Interactive buttons in InDesign allow you to add all kinds interactivity to documents that you export to PDF, fixed-layout EPUB, and Publish Online. A button can be used to navigate to different pages or specific content on a page, it can play movies, sounds, and animations, and it can even show and hide buttons, including itself. They can also have multiple appearance states for rollover effects. In this movie, Mike shows how to create and manage buttons.
- [Instructor] You can add kind of interactivity to documents that you export to PDF, fixed-layout EPUB, and publish online with buttons. A button can be used to navigate to different pages or specific content on a page, it can play movies, sounds, and animations, and it can even show and hide buttons, including itself. So let's take a look at working with buttons and use them to add some interactivity to an artist's portfolio. In the exercise file for this movie, we have a one-page document with the artist's name over here on the left and we have titles of three paintings, right here, and pictures of each painting with captions.
And some of them are over here on the pasteboard. Now I'd like to fit all the paintings on this one page but if I make them small enough to all fit you wouldn't see a lot of detail and they'd be a lot less impressive. This is a problem you can solve with buttons because they allow you to control the visibility of each painting and show just one of them at a time. To start I'll select the first painting and in the Buttons and Forms panel I'll click down at the bottom to convert the selected item into a button. And I'll give it the name of the painting, which is Blue Cliffs, Jade Sea.
Notice when you have a button selected you'll see a dashed border that's thicker than what you normally see when you have something selected in InDesign. When you convert an object or a group into a button the button acts as a container around everything. So to select an item inside a button, I can double click on this painting to select it. So remember that buttons act as containers for objects or groups. The second important thing to understand is that buttons can have more than one appearance state. If I click off and then select the button again you'll notice in the Buttons and Forms panel this Appearance section.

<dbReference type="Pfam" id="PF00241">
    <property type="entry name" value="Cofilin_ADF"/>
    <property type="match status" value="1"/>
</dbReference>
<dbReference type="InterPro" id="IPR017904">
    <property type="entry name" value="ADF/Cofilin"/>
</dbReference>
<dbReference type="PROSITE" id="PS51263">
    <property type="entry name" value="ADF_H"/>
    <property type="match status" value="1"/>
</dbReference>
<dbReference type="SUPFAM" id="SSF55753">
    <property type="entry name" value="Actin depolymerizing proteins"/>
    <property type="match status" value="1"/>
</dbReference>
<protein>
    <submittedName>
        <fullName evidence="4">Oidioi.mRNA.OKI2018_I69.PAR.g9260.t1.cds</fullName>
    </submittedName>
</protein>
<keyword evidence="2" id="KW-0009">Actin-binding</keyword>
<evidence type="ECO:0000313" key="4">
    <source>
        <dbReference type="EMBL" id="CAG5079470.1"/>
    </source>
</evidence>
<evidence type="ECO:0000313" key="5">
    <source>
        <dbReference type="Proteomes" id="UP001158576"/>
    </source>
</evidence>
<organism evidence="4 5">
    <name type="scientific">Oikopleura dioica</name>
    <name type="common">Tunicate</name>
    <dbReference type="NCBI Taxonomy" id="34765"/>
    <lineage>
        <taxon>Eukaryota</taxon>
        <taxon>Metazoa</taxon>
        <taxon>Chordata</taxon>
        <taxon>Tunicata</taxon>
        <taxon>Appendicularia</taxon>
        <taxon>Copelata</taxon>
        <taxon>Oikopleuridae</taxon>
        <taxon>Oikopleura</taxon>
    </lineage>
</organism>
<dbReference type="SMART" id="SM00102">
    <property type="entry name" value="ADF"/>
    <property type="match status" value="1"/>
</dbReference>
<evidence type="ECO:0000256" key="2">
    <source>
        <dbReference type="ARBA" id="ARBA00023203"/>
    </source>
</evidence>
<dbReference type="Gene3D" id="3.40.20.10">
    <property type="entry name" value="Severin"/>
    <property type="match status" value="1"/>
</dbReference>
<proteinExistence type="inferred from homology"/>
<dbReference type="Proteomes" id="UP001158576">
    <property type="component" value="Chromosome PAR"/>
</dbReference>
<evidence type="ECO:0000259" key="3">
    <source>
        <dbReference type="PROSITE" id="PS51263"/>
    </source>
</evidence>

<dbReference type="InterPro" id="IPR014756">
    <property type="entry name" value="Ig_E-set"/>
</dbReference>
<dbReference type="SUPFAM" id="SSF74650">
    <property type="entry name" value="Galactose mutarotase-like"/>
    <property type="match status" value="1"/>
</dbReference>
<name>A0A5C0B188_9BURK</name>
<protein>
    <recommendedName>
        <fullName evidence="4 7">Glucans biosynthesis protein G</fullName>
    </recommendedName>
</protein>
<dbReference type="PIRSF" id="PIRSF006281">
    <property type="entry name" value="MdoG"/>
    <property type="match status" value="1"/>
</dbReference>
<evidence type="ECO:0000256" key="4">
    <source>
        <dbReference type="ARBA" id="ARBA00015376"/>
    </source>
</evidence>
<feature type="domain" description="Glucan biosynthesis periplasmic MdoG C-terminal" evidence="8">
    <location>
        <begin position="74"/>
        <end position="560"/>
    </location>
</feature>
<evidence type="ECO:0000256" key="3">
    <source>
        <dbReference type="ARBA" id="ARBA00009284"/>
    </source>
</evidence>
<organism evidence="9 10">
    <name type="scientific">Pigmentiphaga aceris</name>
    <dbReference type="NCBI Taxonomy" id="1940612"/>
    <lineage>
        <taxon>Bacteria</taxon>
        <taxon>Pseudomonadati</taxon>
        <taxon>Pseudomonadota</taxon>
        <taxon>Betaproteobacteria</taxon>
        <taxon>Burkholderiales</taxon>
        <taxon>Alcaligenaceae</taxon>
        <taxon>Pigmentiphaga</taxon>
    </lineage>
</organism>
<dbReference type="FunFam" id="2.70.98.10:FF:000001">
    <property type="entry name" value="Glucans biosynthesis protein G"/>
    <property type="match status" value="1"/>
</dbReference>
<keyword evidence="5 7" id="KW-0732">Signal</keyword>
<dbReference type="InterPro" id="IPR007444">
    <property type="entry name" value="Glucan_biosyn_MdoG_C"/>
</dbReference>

And I can have three Appearance states, Normal, Rollover, and Click. Initially, there's only one state in a button. But I can add a Rollover or a Click state just by clicking on them here. When I do that, it's like I duplicated the objects in the normal state, and now I can manipulate these new copies independently of the originals. Now in this case, I'm not gonna need different appearances for the paintings, so I'll just undo, to just get back to the normal state. Now you can add objects to a button state by using the Past Into command or the Layers panel.
So for example, to add this caption to the painting, I could select it, cut the text frame, select my button, and then choose Edit, Paste Into. Notice how it didn't stay in the same location it's now centered inside the button here. If that's a problem, there's a different method we can use. I'll just undo a few times, to get the caption back where it was. And then go to the Layers panel, and locate this text frame and then drag it into the Normal state of the button.
So here's the selected item. If I tip open my button, I can see the Normal state, and I can click and drag the caption in there. Now if I select my button, I can see that the caption's included. Note that you can only add an object to the current state. There's no way to add an object to all button states at once. Though since there are only three potential states for a button, Normal, Rollover, and Click, it isn't too hard to just repeat this Paste Into or Layers panel process for each state.
Now let's take a quick tour of the controls in the Buttons and Forms panel. At the top of the panel, there's a Type menu, where we can choose a regular button, or one of several form fields. We'll cover forms in a later movie. Under that there's a field where you can name a button, which we already used. Names are very important for buttons because you almost never create just one button in a document, so in order to know which button is which, you need to have some descriptive names. Below that, there's an Event menu, where you can choose which triggering event will make something happen, so we have On Release or Tap, On Click, On Roll Over, On Roll Off, and On Focus and Blur for PDF.